On Wednesday, the Senate Finance Committee advanced the Clean Energy for America Act making a few tweaks from earlier proposals. Changes include raising the federal EV tax rebate ceiling to $12,500 and opening the door for automakers who already exhausted their production quotas.
It’s good news for General Motors, which recently begged the government for just such a handout. But any manufacturer participating in the sale of electric vehicles will find themselves similarly blessed by the updated rules — assuming they make it through the halls of Capitol Hill with the necessary support.
Let’s take a peek behind the curtain to see what the updated proposal entails.
It’s time once again for an update in the Golf Sportwagen’s precipitation issue. Last we spoke, I’d noticed an initial musty smell in the Golf, and considerable headliner staining shortly thereafter.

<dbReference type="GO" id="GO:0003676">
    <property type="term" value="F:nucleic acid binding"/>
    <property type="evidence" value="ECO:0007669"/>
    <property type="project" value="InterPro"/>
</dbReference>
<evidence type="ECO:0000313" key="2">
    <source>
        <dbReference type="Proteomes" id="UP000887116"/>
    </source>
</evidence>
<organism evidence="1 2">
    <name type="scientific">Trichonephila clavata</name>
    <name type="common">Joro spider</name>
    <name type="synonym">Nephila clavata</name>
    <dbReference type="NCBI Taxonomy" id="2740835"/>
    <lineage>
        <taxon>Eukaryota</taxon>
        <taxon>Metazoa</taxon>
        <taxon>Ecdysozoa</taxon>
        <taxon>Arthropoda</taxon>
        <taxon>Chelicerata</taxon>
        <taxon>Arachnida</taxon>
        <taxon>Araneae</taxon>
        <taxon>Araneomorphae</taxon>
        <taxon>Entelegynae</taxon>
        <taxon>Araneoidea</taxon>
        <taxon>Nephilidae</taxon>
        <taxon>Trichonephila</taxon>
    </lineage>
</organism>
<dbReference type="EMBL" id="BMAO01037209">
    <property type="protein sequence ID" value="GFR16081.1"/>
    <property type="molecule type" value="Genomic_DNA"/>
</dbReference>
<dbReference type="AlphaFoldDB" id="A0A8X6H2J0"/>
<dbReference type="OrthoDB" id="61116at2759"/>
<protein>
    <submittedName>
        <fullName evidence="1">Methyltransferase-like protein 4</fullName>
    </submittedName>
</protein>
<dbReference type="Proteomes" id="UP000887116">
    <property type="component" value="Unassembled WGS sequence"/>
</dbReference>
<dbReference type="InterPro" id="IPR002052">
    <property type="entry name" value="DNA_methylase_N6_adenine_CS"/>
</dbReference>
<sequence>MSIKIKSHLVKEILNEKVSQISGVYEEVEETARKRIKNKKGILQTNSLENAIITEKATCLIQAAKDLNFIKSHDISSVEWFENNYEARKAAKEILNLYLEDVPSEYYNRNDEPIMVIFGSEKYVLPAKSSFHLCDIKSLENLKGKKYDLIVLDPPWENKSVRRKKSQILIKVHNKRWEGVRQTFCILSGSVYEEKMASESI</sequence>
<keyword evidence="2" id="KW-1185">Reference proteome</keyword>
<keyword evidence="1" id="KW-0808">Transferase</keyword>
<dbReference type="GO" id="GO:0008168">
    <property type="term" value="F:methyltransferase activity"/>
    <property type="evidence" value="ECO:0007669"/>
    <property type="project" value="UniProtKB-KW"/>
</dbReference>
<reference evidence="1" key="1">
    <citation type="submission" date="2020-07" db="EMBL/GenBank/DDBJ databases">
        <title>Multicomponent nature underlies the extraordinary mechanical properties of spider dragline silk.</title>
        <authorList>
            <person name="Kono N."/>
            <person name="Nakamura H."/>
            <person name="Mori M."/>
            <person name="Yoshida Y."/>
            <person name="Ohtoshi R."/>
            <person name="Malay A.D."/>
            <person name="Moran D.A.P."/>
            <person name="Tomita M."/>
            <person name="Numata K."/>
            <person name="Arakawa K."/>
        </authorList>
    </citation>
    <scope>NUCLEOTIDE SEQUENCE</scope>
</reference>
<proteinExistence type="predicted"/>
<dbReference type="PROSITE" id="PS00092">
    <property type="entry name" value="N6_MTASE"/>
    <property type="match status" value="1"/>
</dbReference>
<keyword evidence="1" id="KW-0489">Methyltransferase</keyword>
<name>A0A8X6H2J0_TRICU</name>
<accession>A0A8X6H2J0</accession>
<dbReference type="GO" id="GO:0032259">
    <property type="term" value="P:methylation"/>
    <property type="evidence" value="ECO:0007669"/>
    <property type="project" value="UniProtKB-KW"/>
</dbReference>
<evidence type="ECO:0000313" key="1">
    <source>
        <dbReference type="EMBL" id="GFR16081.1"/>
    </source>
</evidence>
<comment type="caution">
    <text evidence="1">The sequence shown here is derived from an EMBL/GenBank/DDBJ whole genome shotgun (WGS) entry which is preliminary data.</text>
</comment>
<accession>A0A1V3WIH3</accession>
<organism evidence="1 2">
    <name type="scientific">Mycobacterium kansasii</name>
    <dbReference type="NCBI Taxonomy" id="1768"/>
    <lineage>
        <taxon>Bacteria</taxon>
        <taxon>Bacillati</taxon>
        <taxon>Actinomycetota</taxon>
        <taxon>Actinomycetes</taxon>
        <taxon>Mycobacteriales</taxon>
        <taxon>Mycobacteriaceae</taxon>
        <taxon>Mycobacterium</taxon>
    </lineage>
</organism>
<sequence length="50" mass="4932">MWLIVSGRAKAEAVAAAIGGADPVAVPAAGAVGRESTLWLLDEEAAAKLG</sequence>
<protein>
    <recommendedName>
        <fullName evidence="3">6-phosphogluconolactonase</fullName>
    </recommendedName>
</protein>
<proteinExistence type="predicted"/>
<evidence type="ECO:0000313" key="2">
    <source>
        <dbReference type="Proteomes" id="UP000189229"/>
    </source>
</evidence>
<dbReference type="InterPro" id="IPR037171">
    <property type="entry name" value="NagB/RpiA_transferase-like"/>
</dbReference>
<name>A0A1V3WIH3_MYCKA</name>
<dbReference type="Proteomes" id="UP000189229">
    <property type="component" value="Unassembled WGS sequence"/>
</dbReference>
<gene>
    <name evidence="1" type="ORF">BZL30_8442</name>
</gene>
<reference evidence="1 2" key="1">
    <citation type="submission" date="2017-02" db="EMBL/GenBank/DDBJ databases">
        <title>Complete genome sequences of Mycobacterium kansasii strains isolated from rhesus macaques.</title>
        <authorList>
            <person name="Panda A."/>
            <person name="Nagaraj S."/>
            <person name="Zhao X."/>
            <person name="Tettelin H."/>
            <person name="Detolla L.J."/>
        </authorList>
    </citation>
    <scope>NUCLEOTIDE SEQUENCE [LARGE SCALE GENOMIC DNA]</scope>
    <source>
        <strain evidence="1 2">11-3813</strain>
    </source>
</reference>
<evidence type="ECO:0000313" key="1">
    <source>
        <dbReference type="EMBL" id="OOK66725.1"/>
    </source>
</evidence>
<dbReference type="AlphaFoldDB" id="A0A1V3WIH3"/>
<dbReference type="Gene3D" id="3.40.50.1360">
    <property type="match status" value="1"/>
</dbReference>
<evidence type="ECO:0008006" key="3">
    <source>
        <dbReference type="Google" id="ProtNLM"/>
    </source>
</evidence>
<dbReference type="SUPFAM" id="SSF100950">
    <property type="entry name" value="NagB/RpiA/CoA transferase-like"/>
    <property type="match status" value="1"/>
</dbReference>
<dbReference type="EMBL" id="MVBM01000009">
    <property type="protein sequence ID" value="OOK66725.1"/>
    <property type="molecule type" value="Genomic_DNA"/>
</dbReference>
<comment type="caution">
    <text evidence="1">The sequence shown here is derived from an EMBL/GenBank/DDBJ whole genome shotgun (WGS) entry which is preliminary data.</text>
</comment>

After some delays in the service appointment process, my local VW dealer has a solution for me.
Last week we challenged you to pick a Buy from V6 versions of the 2007 Toyota Camry, Nissan Maxima, and Honda Accord. The overwhelming feeling in the comments was in favor of an Accord purchase (and I agree with you). Today though, we step back a decade to the 1997 model year.
Does the Accord still win your vote in the Nineties?
In our last edition of Buy/Drive/Burn, we looked at some midsize V6 sedans of Japanese origin from 2007. In the comments most of you decided the Accord was worth a Buy, but complained that you’d rather spend $28,000 on a V6 Altima than the larger and nicer $28,000 V6 Maxima. Go figure.
Anyway, on to the American midsize sedan triumvirate of 2007!
In contrast to the Try Very Hard Japanese sedans of the Nineties, the early and mid-2000s period was a time for Japanese manufacturers to rest upon their laurels. It was a time to save some cash, and put in a bit less effort than in the tiring decade prior.
And lucky you, today you get to pick one to buy.